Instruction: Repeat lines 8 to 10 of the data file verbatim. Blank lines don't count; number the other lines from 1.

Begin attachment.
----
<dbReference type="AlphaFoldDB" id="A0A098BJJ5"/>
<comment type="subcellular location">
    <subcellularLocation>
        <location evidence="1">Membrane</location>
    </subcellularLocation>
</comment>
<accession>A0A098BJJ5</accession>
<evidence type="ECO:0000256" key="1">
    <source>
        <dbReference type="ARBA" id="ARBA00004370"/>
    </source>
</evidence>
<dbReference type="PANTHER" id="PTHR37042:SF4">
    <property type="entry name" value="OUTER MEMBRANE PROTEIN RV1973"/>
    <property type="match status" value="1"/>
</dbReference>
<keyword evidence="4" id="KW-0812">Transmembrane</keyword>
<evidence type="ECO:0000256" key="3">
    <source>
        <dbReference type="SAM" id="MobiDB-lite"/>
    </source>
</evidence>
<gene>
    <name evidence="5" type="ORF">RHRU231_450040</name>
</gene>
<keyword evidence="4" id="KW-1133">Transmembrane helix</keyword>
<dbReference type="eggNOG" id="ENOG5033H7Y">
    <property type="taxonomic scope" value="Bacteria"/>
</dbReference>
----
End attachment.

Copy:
<evidence type="ECO:0000256" key="1">
    <source>
        <dbReference type="ARBA" id="ARBA00004370"/>